Somebody once said that simplicity is the ultimate sophistication, and I’ve found that Silicon Connector for Box exemplifies the truism. Although it’s very sophisticated under the hood, you’d never know it, because it’s so simple and direct an experience for the user.
Let’s say you use Adobe InDesign, like untold hordes of others. Whether you’re a student or a grey-haired design veteran, you’re probably familiar with building things like brochures, manuals, documents… lots of stuff that gets printed as well as maybe those that don’t, like iPad apps. But whatever you create, you know how hard it can be to share an InDesign doc with others, especially once you’ve embedded a bunch of images in it.
And, you’re probably using the Cloud for asset storage. If you’re like many other designers, you already have a growing library of image assets in Box or something similar. If you use Box, you’ve got a lot of company, like about 20 million others (as well as over 180,000 corporations), all around the globe.
If you don’t already use Box, you probably should give it a look. It’s replacing DropBox and FTP servers like wildfire: I’ve found that it works better and it’s more secure, with some serious encryption built in.
Once I made the leap to Box for Cloud storage, the question became: “how do I get my Box assets into InDesign?” Simple: link them.
Yes, I’m talking live links. As in HTTP-based links. When you use InDesign with Silicon Connector for Box, you just link your images (or other asset types) from Box, instead of copying them up and down.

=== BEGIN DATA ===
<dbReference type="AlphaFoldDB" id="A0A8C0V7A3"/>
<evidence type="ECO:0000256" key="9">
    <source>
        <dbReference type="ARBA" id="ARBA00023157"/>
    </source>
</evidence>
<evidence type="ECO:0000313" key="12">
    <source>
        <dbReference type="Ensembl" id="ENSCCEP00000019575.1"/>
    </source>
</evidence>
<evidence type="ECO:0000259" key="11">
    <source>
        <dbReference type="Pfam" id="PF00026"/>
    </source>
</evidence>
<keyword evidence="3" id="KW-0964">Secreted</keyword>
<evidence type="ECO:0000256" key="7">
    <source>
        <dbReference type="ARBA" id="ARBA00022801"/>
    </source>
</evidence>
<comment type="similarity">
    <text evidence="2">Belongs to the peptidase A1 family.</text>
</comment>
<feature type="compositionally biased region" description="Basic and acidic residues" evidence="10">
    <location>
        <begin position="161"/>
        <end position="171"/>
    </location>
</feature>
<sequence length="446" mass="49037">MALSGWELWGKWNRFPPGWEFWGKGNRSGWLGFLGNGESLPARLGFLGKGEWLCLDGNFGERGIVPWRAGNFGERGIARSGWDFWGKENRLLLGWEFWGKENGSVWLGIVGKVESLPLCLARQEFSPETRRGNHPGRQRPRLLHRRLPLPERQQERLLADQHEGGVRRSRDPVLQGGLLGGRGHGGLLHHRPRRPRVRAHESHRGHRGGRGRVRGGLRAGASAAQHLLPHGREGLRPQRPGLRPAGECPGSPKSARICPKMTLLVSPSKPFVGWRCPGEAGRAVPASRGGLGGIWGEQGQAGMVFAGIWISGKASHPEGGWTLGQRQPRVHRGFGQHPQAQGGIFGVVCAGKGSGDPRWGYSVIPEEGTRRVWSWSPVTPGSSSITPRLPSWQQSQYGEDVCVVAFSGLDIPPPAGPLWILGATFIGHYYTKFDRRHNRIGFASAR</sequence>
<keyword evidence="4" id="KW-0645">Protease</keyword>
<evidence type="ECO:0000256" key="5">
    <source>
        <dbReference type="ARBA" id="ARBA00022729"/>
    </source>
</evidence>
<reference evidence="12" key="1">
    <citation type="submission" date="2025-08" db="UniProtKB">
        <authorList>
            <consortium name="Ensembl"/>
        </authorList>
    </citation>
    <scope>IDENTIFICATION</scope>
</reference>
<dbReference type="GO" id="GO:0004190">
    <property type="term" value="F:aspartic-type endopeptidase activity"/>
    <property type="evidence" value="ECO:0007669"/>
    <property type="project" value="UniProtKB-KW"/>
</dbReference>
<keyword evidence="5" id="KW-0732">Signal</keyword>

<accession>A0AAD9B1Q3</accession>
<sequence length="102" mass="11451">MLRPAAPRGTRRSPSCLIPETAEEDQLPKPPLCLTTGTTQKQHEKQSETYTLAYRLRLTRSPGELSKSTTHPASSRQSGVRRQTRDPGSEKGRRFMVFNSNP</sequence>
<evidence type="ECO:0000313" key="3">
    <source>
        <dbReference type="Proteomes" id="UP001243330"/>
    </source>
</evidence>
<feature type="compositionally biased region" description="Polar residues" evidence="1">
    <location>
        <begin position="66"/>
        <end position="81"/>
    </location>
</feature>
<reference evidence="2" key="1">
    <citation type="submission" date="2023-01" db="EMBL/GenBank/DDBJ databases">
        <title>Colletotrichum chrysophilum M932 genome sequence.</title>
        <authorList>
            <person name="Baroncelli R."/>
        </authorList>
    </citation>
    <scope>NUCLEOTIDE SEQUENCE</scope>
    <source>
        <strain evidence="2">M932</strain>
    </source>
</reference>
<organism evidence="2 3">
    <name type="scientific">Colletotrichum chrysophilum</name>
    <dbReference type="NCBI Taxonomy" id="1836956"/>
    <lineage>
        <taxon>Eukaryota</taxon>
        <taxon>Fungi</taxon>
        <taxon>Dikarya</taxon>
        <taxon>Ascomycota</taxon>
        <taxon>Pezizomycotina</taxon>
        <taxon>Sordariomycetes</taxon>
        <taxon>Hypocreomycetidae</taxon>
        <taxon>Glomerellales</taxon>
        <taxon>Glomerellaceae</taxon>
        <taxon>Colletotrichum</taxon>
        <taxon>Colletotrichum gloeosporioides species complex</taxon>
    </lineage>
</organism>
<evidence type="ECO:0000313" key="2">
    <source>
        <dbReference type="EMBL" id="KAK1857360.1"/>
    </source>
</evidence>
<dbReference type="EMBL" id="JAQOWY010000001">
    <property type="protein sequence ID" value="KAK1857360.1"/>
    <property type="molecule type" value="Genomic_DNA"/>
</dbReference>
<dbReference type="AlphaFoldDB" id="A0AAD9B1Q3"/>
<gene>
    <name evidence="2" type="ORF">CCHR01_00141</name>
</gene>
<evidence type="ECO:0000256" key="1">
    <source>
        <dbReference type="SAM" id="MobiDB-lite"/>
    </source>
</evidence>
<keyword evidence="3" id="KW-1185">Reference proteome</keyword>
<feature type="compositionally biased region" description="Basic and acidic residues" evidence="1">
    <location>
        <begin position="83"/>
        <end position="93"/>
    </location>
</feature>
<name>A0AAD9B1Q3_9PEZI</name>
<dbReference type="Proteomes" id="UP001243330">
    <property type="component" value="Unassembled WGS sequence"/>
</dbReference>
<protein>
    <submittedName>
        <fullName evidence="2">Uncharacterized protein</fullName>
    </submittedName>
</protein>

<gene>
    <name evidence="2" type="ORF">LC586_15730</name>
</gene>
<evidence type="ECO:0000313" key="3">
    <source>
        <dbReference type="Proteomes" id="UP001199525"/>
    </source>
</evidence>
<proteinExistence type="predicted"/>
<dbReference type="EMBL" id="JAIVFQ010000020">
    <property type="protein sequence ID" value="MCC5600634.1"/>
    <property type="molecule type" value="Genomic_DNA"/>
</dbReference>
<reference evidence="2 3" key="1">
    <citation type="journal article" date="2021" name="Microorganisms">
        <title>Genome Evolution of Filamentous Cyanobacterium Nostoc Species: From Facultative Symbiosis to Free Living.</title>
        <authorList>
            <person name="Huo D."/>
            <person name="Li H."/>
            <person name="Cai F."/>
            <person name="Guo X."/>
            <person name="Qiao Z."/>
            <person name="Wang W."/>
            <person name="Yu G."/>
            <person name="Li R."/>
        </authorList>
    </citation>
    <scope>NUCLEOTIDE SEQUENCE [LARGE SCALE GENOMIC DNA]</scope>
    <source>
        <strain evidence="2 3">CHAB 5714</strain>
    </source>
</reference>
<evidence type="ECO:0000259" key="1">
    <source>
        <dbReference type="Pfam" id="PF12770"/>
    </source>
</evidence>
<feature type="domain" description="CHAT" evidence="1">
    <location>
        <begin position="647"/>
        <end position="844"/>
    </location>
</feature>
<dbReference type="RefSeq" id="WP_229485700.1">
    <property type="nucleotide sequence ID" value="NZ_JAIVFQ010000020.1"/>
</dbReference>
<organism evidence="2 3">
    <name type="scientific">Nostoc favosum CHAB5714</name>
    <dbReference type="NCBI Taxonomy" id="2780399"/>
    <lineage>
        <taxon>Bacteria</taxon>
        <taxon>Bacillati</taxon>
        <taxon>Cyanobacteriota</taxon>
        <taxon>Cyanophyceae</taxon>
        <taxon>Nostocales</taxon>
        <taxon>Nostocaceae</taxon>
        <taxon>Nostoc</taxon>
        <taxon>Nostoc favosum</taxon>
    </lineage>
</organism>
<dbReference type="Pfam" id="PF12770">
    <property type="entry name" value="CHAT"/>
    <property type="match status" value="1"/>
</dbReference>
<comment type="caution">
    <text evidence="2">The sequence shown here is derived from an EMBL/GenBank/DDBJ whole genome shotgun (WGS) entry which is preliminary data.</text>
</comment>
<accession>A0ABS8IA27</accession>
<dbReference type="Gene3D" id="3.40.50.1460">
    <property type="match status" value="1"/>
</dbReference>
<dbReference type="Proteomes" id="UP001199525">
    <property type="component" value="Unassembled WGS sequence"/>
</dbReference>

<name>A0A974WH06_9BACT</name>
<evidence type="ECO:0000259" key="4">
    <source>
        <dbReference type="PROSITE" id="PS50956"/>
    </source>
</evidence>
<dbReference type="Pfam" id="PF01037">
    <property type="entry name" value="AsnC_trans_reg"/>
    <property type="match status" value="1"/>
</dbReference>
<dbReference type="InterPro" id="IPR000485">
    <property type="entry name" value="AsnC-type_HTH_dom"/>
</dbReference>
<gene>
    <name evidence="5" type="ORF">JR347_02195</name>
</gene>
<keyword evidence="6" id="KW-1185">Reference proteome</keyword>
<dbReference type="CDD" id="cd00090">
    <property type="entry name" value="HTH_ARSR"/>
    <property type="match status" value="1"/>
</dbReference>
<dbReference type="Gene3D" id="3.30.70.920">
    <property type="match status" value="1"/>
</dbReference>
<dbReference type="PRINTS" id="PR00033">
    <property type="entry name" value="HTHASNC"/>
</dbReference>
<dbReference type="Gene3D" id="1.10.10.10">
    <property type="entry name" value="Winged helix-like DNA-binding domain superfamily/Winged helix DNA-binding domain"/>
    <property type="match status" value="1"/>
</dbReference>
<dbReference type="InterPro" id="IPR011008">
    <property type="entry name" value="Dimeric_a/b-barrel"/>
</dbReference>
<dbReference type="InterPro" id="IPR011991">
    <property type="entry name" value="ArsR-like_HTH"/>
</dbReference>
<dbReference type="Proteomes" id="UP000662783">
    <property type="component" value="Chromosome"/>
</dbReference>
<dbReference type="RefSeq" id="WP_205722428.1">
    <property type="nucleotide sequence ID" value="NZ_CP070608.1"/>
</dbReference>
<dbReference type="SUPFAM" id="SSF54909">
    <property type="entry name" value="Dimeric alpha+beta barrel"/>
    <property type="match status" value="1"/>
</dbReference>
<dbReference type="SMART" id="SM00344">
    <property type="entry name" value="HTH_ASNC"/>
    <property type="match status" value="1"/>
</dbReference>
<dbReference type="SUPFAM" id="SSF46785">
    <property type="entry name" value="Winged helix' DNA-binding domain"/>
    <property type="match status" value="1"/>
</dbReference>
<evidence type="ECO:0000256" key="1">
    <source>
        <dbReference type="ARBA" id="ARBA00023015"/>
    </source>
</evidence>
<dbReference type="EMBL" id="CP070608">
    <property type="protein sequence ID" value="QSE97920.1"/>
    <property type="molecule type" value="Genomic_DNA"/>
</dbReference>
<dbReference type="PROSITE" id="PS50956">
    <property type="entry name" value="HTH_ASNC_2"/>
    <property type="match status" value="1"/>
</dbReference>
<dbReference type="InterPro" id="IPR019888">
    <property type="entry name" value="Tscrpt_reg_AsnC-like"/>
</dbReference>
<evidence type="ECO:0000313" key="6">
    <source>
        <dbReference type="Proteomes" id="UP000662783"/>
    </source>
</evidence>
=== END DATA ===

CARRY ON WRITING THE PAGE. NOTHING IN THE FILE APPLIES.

It’s extremely simple to use. Just open up the InDesign doc, drag in your images from the Box window, and you’re done.
Image from Box account, dropped into InDesign. Five seconds, if that.
Save the InDesign doc, and its http links persist forever. Now, when you share it with colleagues, contractors or your boss, the links just work, no matter where they are, whether down the hall or in a café in Prague. Inside the firewall or not. Doesn’t matter – they just work.
You know how it used to be: package, upload, download, unpackage, relink images. It was crazy, and very time-consuming. Now all you do is open the InDesign document. Updates are immediate: Box is the only place the images live.
And that’s all there is to it. You’d wonder why Adobe didn’t add this feature themselves, and I did too. But it doesn’t matter now, because you can add it yourself. And you should.
Click this link for a free trial:
Full disclosure: I work with Silicon now, and I’ve been a fan of theirs for years before I joined. So I’m biased… but trust me, this Connector thing rocks. You won’t regret it.